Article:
In this issue, our annual kitchen feature, we look at five kitchens that offer unique ideas for design, energy, material selection and waste.
Beyond the kitchen feature, four houses tackle different challenges, from bushfire threats and regenerative land management to luxury without sustainability compromise and a beautiful example of architecture for aging in place.
Our gardens unite in their informality, one an experimentation in engaging community through a kind of wild beauty, spilling onto the pathway and demanding attention. We follow the journey of 13 mates in establishing a retreat in the northern NSW hinterland and the efforts of a designer and maker to build a collection of chairs that reignite a lost artform.
Our Upfront and Upfront Garden pages are full of creative energy, using materials that are considered and experimental. It’s design that makes you think, feel and enjoy.
But up first, we profile Jeremy Lee from Mullumbimby studio JD. Lee Furniture.
Then, our kitchen feature, where the heart of the home is now fully embracing its role as an engine room of a house’s green credentials. Featuring kitchens by Office MI-JI, plain architecture, Zuzana & Nicholas, MRTN Architects, and SONELO.
Then, our first house feature; Passive House principles and BAL-FZ requirements work in tandem in this Blue Mountains house by Anderson Architecture, creating a small, sustainable, bushfire-resilient home.
Next up, perched within the picturesque Currumbin Valley, Kingfisher House serves as a shining example of what it takes to build a sustainable luxury home within a suburban context. Architecture by PTMA Architecture.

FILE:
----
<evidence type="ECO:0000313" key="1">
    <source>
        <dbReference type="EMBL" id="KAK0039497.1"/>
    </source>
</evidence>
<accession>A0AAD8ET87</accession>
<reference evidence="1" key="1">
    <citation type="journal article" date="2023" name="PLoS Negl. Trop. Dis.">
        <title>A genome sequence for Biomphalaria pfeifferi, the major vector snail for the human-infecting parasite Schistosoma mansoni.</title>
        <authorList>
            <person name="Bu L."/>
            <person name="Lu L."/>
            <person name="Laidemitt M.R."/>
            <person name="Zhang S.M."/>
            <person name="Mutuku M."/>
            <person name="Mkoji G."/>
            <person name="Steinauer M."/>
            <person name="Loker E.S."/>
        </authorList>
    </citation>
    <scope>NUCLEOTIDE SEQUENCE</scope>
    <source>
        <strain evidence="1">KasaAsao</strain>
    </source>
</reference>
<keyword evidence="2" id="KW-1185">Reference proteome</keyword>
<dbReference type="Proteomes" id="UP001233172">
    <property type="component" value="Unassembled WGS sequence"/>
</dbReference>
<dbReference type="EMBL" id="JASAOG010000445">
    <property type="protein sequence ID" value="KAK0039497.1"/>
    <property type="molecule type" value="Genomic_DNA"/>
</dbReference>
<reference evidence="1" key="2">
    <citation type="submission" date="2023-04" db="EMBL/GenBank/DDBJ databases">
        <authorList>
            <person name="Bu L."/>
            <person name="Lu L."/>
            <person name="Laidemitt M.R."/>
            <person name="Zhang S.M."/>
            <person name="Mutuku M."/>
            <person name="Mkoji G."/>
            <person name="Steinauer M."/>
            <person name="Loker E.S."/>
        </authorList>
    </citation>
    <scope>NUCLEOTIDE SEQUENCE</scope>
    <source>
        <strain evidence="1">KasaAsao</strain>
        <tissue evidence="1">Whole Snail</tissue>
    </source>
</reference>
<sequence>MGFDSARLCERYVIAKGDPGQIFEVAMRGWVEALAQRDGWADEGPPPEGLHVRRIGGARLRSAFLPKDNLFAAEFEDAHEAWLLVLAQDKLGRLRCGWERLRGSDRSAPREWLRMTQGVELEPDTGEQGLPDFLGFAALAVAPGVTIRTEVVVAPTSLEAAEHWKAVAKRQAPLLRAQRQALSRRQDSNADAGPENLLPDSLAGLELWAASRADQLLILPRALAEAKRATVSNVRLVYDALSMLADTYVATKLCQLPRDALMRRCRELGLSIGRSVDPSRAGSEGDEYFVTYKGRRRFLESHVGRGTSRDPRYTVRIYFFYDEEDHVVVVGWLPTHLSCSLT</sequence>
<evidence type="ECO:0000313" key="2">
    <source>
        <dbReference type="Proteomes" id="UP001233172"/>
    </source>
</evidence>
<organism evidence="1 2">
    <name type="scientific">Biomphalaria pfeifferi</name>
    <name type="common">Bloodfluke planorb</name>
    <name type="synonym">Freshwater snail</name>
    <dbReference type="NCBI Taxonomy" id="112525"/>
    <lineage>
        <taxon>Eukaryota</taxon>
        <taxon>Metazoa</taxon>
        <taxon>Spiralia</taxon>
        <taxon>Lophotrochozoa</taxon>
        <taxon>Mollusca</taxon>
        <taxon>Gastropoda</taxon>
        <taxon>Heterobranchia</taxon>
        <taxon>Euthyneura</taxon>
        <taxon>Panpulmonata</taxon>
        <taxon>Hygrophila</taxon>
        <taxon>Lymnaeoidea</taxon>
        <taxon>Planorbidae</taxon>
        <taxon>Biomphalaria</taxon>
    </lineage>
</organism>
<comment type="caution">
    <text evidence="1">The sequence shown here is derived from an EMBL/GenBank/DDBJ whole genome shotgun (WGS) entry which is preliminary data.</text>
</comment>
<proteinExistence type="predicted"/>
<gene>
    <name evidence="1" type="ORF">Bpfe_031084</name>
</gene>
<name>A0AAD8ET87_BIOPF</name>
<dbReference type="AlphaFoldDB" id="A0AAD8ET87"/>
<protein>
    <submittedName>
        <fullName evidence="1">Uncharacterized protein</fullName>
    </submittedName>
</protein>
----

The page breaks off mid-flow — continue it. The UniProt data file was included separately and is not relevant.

For our third house feature; a Bannockburn groundskeeper ’s cottage – of sorts – on the regenerating farm of two design educators offers refuge, connection and clear views: to vulnerable ecologies, architecture’s role in colonial dispossession and possible futures seeded by diverse communities’ custodianship. Architecture by Peter Brew and Simone Koch.
And for our final house feature; removing trip hazards was just the tip of the iceberg when considering the design for this this deeply modest age-in-place home in a flame zone, in Blackheath, New South Wales. With architecture by Bobbie Bayley and Owen Kelly from Dogspike Design & Architecture (formerly The Grand Section).
Our first garden feature; an experimental garden in Frankston, Heartland—the wild and beautiful garden of one of our most passionate and exciting plant practitioners here in Australia, Jac Semmler from plant practice Super Bloom.
In our second garden, landscape architect Emily Simpson transforms a formal, traditional garden into a more natural, textured landscape, providing a variety of spaces for its owners to enjoy. Landscape architecture by Emily Simpson Landscape Architecture, and architecture by Welsh + Major.
And finally for our travel feature; while looking out across the Pacific for its fabulous inspiration, Byron’s newest eco-lodge—Sun Ranch—stays very close to home.
And of course, our regular segments Upfront and Upfront Garden share a curated spread of projects, products or creations that we love. Plus, explore this issue’s Permaculture Tips, and the Brion-Vega tomb (1968–1978, San Vito d’Altivole, Italy) by Carlo Scarpa in What I Like About You, brought to us by Drew Carling (Director of Maddison Architects).